Friday, 10 April 2015

Transformations and Thank you's

When I was growing up, I always envisioned writing as a lonely business. Few writers work in a collaboration - notable from my youth were Margaret Weiss and Tracy Hickman. My picture was of a slightly crazy person, living in isolation, churning out novel after novel. Johnny Depp's portrayal of Mort Rainey in the adaptation of Stephen King's Secret Window, Secret Garden sitting squarely in the forefront of my mind.

When I first began writing properly as a hobby, this view was reinforced in my mind. Living in a small community with few writing groups or resources available, I quite easily could have slipped into the stereotypical role. I wrote on my own. I sent my writings to a few friends who I knew wouldn't laugh in my face. I had a view out of a window that was pleasant but by no means spectacular. Coffee was at hand. I was all set to be the lonely writer.

But the world has changed since the 80's and 90's. Being 8,000 miles away from someone no longer prevents you from collaborating, meeting, speaking and bouncing ideas off each other. In the early 2000's I was blissfully unaware of the various communities available on the Internet. My first discovery was WriteWords, a UK-based writing group. I stayed there for a short while, but very quickly real life took over and writing faded gracefully into my background.

Several years later, my studies complete and family well underway, I re-immersed myself in my writing. I wrote a very poor attempt at a novel and joined a group called Scribophile. Another writing group, allowing writers to critique each other's works. However, to get the most out of the website, a premium account was required - something I feel is fundamentally wrong, charging people for offering each other support.

I decided to seek alternative routes and discovered Twitter. At first I was apprehensive, but in mid-2014 I created my account and started building followers. Soon after arriving I discovered the phenomenon that is pitch contests. The thing that drew me into these contests wasn't the opportunity of getting my novel in front of agents. It was the community that was immediately apparent. A group of humble writers, seeking solace in each other's company through online social media.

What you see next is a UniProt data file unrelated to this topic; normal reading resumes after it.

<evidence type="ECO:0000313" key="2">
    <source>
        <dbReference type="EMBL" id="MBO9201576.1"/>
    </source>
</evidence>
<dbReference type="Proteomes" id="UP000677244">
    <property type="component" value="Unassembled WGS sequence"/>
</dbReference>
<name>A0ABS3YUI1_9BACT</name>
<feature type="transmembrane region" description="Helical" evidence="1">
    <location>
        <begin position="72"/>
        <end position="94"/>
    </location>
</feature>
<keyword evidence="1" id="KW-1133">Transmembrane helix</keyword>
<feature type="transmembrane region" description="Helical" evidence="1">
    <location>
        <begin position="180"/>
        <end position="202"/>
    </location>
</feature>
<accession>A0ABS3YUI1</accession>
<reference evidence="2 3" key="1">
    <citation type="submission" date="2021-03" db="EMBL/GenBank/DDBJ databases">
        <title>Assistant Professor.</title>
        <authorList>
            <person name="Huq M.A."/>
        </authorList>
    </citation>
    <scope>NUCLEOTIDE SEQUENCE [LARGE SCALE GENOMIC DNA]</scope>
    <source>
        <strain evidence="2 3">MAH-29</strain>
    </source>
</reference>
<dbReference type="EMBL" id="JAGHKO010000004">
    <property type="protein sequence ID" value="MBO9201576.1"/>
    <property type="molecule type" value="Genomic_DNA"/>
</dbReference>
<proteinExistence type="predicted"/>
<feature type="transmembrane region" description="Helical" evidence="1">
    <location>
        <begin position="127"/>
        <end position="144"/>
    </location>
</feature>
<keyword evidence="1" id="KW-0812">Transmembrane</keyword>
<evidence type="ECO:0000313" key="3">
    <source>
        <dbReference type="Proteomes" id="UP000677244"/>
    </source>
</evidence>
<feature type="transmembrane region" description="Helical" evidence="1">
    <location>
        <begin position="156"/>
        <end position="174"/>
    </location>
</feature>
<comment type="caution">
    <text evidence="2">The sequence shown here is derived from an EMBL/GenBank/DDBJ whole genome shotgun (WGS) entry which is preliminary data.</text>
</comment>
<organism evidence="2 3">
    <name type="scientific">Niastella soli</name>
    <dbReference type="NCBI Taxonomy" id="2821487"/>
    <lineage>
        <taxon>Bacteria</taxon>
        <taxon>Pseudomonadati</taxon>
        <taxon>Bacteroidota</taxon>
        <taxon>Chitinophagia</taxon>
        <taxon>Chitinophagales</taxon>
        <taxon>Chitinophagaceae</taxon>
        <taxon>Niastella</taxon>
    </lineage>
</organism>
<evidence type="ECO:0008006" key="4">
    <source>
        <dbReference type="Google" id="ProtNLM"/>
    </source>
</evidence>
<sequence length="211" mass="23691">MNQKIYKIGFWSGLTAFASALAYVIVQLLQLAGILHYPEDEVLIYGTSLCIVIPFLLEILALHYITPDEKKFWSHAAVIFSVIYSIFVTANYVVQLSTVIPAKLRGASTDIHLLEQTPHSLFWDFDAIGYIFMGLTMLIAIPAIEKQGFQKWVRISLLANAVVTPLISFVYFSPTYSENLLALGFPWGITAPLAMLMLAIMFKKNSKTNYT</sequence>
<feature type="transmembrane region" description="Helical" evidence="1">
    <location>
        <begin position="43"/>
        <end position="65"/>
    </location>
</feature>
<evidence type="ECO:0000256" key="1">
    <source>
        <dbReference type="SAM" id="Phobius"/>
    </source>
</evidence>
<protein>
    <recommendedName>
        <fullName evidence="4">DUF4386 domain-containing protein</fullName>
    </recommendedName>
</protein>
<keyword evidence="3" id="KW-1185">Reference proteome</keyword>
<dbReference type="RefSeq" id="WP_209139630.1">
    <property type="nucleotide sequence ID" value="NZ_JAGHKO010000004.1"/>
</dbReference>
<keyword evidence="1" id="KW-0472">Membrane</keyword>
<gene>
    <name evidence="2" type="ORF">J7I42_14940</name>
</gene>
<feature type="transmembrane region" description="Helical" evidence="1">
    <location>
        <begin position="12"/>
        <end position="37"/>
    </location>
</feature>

Months later and I have built up a following of over 1,000 like-minded, and some not-so-like-minded, followers. But true wonder that has transformed and revitalised my writing ambition was the introduction of Critique Partners and Beta-Readers. Through various pitch contests, I met a group of writers who have now contributed considerably to my learning curve in writing. I'm nowhere near perfect, but I'm a damnsight better than I was nine months ago!

The Internet has transformed the solitary writer into a thriving, buzzing (tweeting) community of authors eager seek each other's opinions, offer praise where it's earned and encouragement where it's needed. I can honestly say, that without this community, I would definitely not be writing today - and would not have properly finished my first novel. Well, I'm not quite there, but almost!

So thank you all! And thank you for reading.